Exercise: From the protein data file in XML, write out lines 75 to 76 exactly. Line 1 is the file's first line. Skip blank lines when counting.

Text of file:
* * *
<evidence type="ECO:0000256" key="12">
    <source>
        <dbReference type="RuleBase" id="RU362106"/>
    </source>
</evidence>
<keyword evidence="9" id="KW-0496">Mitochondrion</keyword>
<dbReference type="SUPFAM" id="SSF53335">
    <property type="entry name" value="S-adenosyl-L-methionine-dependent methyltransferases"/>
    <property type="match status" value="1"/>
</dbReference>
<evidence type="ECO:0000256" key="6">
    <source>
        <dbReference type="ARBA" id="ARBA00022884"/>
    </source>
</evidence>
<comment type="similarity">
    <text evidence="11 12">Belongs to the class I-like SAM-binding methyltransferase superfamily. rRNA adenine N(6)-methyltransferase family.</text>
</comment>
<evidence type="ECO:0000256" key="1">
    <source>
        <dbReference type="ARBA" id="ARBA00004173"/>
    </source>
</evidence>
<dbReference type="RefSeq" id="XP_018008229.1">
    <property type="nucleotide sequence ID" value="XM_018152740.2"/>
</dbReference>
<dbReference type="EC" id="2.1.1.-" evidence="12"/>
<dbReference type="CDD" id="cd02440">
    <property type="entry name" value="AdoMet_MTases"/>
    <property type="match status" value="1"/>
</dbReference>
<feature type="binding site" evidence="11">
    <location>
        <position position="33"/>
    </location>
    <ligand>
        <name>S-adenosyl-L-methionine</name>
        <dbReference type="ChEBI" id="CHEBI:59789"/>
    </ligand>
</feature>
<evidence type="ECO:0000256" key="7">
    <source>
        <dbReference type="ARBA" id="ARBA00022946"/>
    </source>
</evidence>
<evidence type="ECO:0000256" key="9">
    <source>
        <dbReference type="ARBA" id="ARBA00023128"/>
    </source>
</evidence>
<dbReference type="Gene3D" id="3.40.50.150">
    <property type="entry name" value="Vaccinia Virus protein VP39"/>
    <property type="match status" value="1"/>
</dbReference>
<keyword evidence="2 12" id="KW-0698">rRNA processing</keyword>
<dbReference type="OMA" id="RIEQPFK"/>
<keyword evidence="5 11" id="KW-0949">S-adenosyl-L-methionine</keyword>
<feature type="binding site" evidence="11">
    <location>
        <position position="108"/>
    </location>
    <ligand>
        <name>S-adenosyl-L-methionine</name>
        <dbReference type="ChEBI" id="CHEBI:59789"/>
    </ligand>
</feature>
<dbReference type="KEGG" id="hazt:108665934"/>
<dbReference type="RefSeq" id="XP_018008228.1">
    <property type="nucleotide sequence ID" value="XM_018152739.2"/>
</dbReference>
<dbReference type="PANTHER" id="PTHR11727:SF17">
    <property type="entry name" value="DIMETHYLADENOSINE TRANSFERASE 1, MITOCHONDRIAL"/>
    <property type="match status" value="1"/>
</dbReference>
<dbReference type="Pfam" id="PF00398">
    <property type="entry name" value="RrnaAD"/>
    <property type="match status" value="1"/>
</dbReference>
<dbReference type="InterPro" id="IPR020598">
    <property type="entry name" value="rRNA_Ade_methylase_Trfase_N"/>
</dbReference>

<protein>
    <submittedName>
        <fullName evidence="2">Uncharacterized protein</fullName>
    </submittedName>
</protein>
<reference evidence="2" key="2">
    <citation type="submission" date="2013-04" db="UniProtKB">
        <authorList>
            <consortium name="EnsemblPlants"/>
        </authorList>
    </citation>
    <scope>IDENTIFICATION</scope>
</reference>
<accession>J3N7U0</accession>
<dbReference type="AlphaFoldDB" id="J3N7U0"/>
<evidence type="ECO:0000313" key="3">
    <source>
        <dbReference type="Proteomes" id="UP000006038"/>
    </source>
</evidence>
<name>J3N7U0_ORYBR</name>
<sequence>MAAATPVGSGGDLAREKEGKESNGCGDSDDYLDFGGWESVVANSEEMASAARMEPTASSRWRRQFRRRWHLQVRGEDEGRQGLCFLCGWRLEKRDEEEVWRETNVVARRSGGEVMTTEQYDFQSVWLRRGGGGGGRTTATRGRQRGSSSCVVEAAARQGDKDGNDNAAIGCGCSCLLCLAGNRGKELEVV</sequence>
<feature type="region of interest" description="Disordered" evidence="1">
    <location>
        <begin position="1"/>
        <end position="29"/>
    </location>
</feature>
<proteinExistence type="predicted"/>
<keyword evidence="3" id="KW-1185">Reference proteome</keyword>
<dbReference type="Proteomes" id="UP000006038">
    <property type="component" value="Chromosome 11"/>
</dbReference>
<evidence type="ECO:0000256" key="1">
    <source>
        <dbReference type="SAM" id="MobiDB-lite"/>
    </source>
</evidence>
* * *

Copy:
<dbReference type="Pfam" id="PF00398">
    <property type="entry name" value="RrnaAD"/>